DUBAI // From New Zealand's serene coasts to its dramatic mountains, a group of six Emirati and Saudi photographers embarked over the summer on a landscape tour of the country through their camera lenses.
They started on the east coast of South Island, heading to the Punakaiki Pancake Rocks and blowholes on the west coast, on the way enduring a 20-kilometre hike to Moke Lake in freezing snow.
"It was risky to spend days on end trekking and hiking deep into the heart of the wilderness," recalled Abdullaziz Abdullah bin Ali, the Emirati who led the group. "But New Zealand is one of the best locations in the world to shoot landscapes."
The photographers' work from the trip will be on display at the Ara Gallery in downtown Burj Khalifa for a month from January 15.
The young artists are also working on producing their own e-book and printed books, as well as their photographs.
The group faced challenges, climbing the steep and snowy face of the 4,000-metre Mount Cook, one of the highest peaks in New Zealand, camping out in ice-cold temperatures and plummeting down waterfalls at Purakaunui Falls.
"Nature presents a lot of difficulties when it comes to landscape photography," said Jamal Al Badia, a Saudi member of the group.
Overcoming these obstacles taught them new skills.
"I learnt how to dig and dive into the wild to fetch beautiful sceneries," said Mohammed Al Jaberi, an Emirati. "It also taught me a great sense of adventure."
Abdullah bin Touq, another Emirati, said the tour had changed his life. "I came back a better photographer who really understood what nature was all about," he said. "I became more keen to explore new places and learn to be patient to get the right colours in the sky and the golden hours because they change in a matter of seconds."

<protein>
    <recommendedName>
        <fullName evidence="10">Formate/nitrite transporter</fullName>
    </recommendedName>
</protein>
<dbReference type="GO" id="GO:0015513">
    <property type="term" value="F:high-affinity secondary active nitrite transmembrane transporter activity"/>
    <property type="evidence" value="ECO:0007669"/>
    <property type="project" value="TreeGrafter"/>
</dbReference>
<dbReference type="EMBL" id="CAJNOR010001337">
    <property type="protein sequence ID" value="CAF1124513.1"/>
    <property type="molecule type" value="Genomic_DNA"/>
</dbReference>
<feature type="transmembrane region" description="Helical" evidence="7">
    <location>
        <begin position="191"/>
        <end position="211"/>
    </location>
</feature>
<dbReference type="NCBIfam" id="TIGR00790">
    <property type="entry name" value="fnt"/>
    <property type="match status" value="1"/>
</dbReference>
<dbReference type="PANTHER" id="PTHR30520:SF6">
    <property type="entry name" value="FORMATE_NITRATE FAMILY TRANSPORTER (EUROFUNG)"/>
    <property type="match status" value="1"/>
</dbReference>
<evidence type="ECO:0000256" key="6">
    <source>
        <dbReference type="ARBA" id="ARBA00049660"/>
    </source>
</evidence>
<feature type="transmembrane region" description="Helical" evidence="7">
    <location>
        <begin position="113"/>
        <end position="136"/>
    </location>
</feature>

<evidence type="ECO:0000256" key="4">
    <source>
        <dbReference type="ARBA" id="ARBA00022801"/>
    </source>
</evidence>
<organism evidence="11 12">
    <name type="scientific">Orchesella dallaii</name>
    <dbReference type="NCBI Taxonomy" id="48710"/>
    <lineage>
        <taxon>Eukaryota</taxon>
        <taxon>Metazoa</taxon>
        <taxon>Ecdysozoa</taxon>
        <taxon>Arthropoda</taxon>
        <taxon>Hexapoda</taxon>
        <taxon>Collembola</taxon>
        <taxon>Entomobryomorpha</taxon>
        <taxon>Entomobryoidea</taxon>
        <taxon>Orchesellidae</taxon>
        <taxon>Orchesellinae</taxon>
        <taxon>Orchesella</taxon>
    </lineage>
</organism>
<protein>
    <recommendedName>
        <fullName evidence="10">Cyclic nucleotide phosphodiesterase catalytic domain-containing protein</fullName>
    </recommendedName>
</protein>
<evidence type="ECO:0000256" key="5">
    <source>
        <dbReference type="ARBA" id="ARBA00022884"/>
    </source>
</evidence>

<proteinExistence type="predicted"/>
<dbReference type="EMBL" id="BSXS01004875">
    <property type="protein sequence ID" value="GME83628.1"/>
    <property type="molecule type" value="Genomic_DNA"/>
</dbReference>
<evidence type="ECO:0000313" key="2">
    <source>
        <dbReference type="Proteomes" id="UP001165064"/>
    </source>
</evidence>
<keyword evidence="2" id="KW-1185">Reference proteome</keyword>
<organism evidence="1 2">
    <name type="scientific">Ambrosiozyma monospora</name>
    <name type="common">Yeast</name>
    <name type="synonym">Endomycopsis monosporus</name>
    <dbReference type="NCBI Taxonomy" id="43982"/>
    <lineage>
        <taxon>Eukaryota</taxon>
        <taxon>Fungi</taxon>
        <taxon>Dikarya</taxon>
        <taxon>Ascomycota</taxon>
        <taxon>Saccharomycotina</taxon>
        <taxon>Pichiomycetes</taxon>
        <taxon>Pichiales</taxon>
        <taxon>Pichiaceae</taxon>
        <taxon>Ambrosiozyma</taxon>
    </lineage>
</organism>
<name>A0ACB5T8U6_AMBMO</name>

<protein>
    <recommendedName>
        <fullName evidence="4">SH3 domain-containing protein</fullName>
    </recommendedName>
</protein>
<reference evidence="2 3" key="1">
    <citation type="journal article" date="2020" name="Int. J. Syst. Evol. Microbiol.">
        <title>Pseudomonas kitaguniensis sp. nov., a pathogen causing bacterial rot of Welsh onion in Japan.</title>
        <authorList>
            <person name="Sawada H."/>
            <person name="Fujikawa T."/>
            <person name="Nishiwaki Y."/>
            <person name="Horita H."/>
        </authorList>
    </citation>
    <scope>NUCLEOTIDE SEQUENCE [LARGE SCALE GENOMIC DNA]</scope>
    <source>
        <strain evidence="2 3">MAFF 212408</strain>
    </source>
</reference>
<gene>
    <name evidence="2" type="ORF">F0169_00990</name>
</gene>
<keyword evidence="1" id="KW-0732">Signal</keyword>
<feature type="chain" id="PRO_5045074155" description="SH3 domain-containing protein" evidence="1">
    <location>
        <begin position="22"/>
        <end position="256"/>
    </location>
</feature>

After three members of the group went home, the others stayed in New Zealand into August and spent part of Ramadan climbing Mount Cook. "When you're fasting, it gets really hard," said Bin Ali.
For Bin Touq, it all started 15 years ago. "My father had bought me a Pentax SLR and I started shooting pictures of school trips and family holidays," the 27-year-old said. "Then I started thinking about it more seriously and considered taking it one step higher."
Photography has grown rapidly as an art form in the Gulf in recent years, especially in the UAE, which now has hundreds of galleries.
"If we look at the past few years specifically, we can clearly find that the UAE has the highest rate of photography competitions, exhibitions, societies and clubs," said Bin Ali.
Much the same is true of Saudi Arabia, according to Al Badia. "The photography community in my country is growing rapidly," he said.
Ali Otaibi, a Saudi who had never experienced snow before, agreed. "It's becoming really popular in Saudi but we don't have any organisations or centres specialising in landscape photography unfortunately," he said. "And many families in Saudi also don't support their children in this field of work."
That was the case for Mohammed Ahmed Ahli, an Emirati, at first. "My family was disappointed in me for choosing photography," he said. "They called me crazy for how much I risked for it." But as they saw his work, their attitude changed.
The next step may be for photographers to start specialising.
"We need to stop being generalist photographers and consider specialisations, such as landscape photography for instance," Bin Ali said. "I always thought, 'Why can't Arabs compare themselves to Europeans or Americans?'"